Sugar stakeholders question SRA production estimates

Sugar industry stakeholders are questioning the production estimates for the year released by the Sugar Regulatory Administration (SRA).

EDGE DAVAO THE ECONOMYEDGE DAVAO THE ECONOMY
EDGE DAVAO THE ECONOMY

“The Sugar Regulatory Administration owes industry stakeholders as well as consumers an explanation for their production estimates for the current crop year,” Tatak Kalamay, a movement composed of sugar industry stakeholders, said Wednesday in a statement.

Rayond Montinola, spokesman of Tatak Kalamay, noted that records from SRA itself will show that “in the past four crop years, except for one, their (SRA) estimates have been way off.”

“This is very disconcerting since production estimates influence market forces and determine how SRA crafts its policies,” he said.

The SRA earlier said that raw sugar production for crop year 2019-2020 is projected at 2.096 million metric tons (MT), or 23,000 MT higher than last year’s actual production of 2.072 million MT.

The crop year for sugar starts every September and ends in August.

“This seeming penchant of SRA to overestimate production by huge margins instead of reflecting the realities on the ground is extremely harmful to the industry because these figures are also the bases for drafting sugar orders and in determining implementation of the importation program,” Montinola said.

Last year, SRA initially projected production at 2.225 million MT, or 152,000 MT higher than the actual output of 2.073 million MT.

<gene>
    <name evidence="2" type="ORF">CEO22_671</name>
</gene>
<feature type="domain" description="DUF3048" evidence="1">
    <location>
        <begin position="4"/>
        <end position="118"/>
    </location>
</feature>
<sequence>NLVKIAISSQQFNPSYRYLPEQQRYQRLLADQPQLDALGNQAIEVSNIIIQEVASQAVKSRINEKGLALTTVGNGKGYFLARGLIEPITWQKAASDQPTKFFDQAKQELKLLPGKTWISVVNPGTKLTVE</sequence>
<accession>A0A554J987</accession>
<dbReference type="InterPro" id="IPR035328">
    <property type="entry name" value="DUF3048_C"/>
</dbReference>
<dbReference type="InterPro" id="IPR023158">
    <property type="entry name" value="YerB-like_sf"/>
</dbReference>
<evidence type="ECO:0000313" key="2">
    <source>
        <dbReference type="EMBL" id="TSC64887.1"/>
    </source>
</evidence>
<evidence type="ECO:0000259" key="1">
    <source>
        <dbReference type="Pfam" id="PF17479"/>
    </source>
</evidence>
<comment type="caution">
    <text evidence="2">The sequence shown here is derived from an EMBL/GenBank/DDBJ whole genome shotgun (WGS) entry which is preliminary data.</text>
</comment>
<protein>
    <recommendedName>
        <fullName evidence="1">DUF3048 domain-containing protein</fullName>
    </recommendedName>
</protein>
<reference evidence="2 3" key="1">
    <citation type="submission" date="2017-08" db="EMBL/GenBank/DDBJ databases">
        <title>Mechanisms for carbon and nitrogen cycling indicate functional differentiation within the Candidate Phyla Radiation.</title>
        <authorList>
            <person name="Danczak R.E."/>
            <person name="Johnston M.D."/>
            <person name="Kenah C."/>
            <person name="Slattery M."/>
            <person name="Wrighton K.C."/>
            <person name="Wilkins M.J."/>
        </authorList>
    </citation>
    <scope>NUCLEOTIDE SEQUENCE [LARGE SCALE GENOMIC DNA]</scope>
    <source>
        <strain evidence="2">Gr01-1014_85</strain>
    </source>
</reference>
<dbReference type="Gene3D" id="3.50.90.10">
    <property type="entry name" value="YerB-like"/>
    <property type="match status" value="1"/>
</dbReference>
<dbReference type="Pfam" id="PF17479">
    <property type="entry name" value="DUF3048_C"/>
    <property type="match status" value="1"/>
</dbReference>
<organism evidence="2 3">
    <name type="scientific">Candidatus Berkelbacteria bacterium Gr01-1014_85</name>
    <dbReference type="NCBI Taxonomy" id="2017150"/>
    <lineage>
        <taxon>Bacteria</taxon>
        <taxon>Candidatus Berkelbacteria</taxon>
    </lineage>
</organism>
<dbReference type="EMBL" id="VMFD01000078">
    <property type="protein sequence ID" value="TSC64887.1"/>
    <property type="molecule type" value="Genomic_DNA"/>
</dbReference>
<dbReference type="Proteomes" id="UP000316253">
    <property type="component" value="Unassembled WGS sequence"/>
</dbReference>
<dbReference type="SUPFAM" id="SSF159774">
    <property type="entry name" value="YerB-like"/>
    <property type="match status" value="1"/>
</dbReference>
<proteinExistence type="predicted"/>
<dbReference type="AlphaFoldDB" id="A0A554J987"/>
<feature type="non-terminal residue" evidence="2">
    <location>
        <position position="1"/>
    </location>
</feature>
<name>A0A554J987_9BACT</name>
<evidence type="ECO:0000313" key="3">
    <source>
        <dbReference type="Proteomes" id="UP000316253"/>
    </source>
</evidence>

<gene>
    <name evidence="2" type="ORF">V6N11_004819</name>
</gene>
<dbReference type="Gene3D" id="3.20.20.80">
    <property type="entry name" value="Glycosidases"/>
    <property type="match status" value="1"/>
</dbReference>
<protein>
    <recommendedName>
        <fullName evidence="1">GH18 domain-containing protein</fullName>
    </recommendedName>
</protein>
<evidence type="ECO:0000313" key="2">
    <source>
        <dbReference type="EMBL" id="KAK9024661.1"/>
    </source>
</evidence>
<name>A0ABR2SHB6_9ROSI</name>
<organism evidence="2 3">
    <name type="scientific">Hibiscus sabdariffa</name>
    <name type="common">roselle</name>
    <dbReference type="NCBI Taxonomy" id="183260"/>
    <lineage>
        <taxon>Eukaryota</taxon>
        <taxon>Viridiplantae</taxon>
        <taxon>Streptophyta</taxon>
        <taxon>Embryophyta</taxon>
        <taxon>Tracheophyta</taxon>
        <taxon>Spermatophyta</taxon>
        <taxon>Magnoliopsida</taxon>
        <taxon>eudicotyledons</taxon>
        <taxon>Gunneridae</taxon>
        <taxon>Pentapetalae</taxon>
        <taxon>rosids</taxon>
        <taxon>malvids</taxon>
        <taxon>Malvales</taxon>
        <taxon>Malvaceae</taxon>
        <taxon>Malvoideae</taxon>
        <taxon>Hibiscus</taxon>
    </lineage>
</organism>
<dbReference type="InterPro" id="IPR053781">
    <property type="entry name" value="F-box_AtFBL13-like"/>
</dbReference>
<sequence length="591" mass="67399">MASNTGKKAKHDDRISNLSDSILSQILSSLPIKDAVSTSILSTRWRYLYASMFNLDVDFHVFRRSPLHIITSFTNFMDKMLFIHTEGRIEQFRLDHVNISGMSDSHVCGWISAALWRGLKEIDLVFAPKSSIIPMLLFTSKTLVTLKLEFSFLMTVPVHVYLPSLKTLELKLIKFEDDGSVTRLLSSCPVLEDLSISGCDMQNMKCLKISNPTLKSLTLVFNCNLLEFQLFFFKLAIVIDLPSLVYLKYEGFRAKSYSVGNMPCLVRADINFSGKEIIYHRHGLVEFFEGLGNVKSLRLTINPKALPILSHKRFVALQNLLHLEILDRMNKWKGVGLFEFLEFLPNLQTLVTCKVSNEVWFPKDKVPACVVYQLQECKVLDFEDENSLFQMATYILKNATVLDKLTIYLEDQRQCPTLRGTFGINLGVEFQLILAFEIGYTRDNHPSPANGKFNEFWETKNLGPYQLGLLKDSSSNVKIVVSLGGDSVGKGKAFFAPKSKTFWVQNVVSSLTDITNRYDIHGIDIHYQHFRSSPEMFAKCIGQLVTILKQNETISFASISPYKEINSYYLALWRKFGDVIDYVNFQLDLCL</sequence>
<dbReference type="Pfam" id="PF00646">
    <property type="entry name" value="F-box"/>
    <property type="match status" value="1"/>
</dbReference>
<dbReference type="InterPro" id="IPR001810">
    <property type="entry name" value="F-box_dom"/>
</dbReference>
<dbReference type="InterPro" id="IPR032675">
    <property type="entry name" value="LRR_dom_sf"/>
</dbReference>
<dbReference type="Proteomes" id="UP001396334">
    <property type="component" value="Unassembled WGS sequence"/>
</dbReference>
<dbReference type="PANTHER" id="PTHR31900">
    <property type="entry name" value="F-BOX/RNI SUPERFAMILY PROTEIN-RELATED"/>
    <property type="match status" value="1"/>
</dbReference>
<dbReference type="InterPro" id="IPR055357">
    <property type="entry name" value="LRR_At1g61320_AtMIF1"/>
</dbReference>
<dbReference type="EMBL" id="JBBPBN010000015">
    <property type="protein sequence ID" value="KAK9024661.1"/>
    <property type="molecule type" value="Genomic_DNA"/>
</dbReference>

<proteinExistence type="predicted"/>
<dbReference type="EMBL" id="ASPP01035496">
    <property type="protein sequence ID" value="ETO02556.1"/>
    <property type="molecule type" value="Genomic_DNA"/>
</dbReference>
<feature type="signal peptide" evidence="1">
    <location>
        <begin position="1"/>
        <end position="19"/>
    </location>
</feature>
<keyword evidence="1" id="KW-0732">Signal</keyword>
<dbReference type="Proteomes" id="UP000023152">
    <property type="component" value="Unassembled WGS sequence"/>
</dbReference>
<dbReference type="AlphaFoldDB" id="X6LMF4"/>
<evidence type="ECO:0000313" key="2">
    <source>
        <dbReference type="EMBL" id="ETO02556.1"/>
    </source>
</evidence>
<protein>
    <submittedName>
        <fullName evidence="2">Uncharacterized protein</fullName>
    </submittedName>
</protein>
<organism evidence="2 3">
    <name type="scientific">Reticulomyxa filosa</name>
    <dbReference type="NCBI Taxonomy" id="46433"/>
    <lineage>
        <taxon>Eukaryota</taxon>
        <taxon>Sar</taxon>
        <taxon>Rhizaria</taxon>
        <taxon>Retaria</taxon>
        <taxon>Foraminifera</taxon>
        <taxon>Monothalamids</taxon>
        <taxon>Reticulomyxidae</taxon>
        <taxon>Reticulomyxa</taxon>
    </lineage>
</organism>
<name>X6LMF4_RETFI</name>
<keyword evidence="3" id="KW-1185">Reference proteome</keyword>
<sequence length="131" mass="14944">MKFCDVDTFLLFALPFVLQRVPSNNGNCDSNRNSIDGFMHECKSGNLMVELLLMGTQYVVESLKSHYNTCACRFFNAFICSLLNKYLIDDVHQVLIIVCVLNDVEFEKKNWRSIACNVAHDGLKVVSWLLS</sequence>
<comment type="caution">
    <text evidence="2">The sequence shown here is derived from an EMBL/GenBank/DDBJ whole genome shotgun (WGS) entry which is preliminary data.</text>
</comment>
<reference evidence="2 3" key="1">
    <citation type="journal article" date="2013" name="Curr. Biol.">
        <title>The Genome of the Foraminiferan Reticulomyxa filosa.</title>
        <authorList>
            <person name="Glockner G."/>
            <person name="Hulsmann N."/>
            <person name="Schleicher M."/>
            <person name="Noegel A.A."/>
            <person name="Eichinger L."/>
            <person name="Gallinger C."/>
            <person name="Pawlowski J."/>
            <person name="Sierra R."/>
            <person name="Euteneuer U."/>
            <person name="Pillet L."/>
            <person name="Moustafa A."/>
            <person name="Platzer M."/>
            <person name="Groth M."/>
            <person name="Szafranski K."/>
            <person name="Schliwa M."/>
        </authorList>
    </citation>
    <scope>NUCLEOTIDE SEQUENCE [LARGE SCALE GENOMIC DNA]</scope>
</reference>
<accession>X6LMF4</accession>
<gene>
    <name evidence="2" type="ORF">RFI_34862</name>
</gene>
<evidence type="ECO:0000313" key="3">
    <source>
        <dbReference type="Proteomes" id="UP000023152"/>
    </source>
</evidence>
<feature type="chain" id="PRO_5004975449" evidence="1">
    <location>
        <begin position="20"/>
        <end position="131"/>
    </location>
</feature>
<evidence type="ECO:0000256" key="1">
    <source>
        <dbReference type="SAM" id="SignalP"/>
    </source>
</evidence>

For crop year 2017-2018, production was projected at 2.380 million MT while actual output just reached 2.083 million MT, a difference of 297,000 MT.

In crop year 2015-2016, SRA estimated production at 2.270 million MT against actual production of only 2.238 million MT, or 32,000 MT less.

The only exception was crop year 2016-2017, when production reached 2.500 million MT, higher than SRA’s estimate of 2.250 million MT.

“This was around the time when the issue of high fructose corn syrup affected industry, sending prices spiraling downward,” Montinola added.

For his part, SRA board member and planters’ representative Dino Yulo said he supports the call for the “seemingly” high production estimate of the agency.

“I support the call of Tatak Kalamay as I, myself manifested my concern on both issues — the seemingly high production estimate and the need to ensure domestic supply by having an all ‘B’ program,” he said in a text message to reporters on Thursday.

Meanwhile, Clarence Ortiz, another convenor of Tatak Kalamay, said their group is joining other industry stakeholders in opposing the 5% US quota allocation. This is around 100,000 MT, which he said was priced way below domestic sugar.

“It may not look (big) to most, but a few hundred pesos’ difference in the price of each bag of sugar could be enough to spell hard times, or even disaster, for the small planters and agrarian reform beneficiaries who comprise more than 85 percent of sugar producers,” Ortiz said in a statement.

“They (sugar farmers) are the ones who have had to bear the brunt of the seemingly endless challenges the industry has faced over the last couple of years,” he added. (PNA)